Saturday, December 26, 2020

Thrice Fiction, volume 2, no. 1 released on December 14, 2020

 Twenty of my short stories appear in this issue of Thrice Fiction, vol. 2, no. 1, released on December 14, 2020 and announced on the Winter Solstice. R.W. Spryszak is the editor. Illustrated by David Simmer II.

Sunday, November 19, 2017

Over Fifty

Althea felt subject to routine inquiries into her character. Was she someone who would hurt children? Was she someone who would hurt the old? Or steal into their coffers? Was she harmless or did she have ill-intent in wanting to help others for so long? It was one thing to offer inconsequential aid once. That was the most valiant form of helping in that it obligated no one to help the helper in exchange. Yet it was another thing to grow to become indispensable to someone without whose infirmities the helper could not exist. People in general had started to call that helpless requiring “codependency,” but to Althea that word did no good, and good had been her sole goal in helping anyone in the first place. She became frustrated to be the only one to last on, the only one willing to go the extra mile. The extra mile turned into the extra ten and twenty miles since no one besides her showed willingness to try. She thought for certain that she helped others out of love, if not for a particular person, as between a man and a woman devoted to each other, then for humankind itself. That sort of spiritual love had started to become defined as “dysfunctional.” Althea was losing her ability to relate to people in any proper way, since her way had become outmoded, and the new way struck her as anti-Christian, and she rejected it. She thought the new way signaled apathy. She had not been very religious in the past but had become more so in her incredulous state of not having allies in loving and offering help and succor. To Althea, the reason to be a human was being dismantled, and lower reasons, such as greed and convenience and selfishness were taking its place. She felt alone.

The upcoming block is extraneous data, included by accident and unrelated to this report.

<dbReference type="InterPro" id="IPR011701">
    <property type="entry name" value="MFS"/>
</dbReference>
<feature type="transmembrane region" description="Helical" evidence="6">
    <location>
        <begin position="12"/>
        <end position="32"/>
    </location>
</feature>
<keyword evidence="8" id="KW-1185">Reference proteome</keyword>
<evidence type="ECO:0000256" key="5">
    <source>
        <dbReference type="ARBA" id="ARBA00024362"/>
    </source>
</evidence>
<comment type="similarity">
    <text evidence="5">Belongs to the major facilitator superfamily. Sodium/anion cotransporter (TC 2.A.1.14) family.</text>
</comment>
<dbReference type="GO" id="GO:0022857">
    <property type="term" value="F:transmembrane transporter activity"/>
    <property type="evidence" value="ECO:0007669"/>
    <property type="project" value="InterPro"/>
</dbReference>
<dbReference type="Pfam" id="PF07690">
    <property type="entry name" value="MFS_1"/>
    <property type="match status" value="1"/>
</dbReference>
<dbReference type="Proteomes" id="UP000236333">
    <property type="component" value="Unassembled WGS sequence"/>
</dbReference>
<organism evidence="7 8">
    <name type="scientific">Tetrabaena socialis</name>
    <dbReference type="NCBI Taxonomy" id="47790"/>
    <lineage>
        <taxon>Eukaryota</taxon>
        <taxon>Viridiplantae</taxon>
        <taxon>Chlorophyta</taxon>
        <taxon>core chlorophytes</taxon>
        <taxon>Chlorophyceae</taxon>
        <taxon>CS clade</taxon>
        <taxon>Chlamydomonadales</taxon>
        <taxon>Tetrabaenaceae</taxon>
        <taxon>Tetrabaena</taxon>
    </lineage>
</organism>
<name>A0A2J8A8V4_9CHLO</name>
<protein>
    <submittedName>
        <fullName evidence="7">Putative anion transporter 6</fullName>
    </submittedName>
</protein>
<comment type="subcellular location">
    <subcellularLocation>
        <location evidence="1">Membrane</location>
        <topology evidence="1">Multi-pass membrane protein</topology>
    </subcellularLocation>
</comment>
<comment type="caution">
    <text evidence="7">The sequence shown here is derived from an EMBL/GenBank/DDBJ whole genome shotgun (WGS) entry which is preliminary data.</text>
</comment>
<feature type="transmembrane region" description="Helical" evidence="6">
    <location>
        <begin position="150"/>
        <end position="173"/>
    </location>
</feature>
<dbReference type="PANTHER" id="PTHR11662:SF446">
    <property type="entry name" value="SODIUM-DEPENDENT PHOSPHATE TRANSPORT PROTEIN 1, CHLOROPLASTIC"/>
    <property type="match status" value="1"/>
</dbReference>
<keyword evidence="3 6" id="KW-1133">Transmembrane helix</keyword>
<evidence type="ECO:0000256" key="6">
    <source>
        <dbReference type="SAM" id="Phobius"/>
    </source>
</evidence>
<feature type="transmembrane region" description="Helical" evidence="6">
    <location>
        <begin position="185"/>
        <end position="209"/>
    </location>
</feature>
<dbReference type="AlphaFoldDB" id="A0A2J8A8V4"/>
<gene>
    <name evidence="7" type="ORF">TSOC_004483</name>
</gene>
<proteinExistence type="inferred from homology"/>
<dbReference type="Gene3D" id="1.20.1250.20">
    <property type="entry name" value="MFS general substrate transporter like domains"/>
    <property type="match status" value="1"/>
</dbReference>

Then Althea met a sister helper, someone like herself, someone who wanted the good for others and who had endured examination of her motives as codependent and dysfunctional. Emma arranged for Althea to join her in the evening to watch television. They sought nearly in vain to find a program that could appeal to their authentic natures. Then they listened together to audio books. For Althea there was just a ten-minute car ride to Emma's house. They had found each other in arranging to buy and sell a lawn sprinkler in their local weekly newspaper. Once they met and felt the warmth in each other's eyes — different colored eyes — brown and blue that blended instead of hurting or offending — they found a solid place from which to go ahead and to be. For Althea the goal was not so much to talk about issues but to find a steady and reassuring presence in the other. Both women were dependent on forms of government assistance despite being ten years too young not to work and both were governed by the legal demands of maintaining eligibility. Each time one of them had offered to help a family with a loved one, she was met with rebuff and the insistence that she secretly wanted to invade the family's privacy for wealth. So each woman had begun to subside in needing to earn a living and needed only to accept her lack of scope.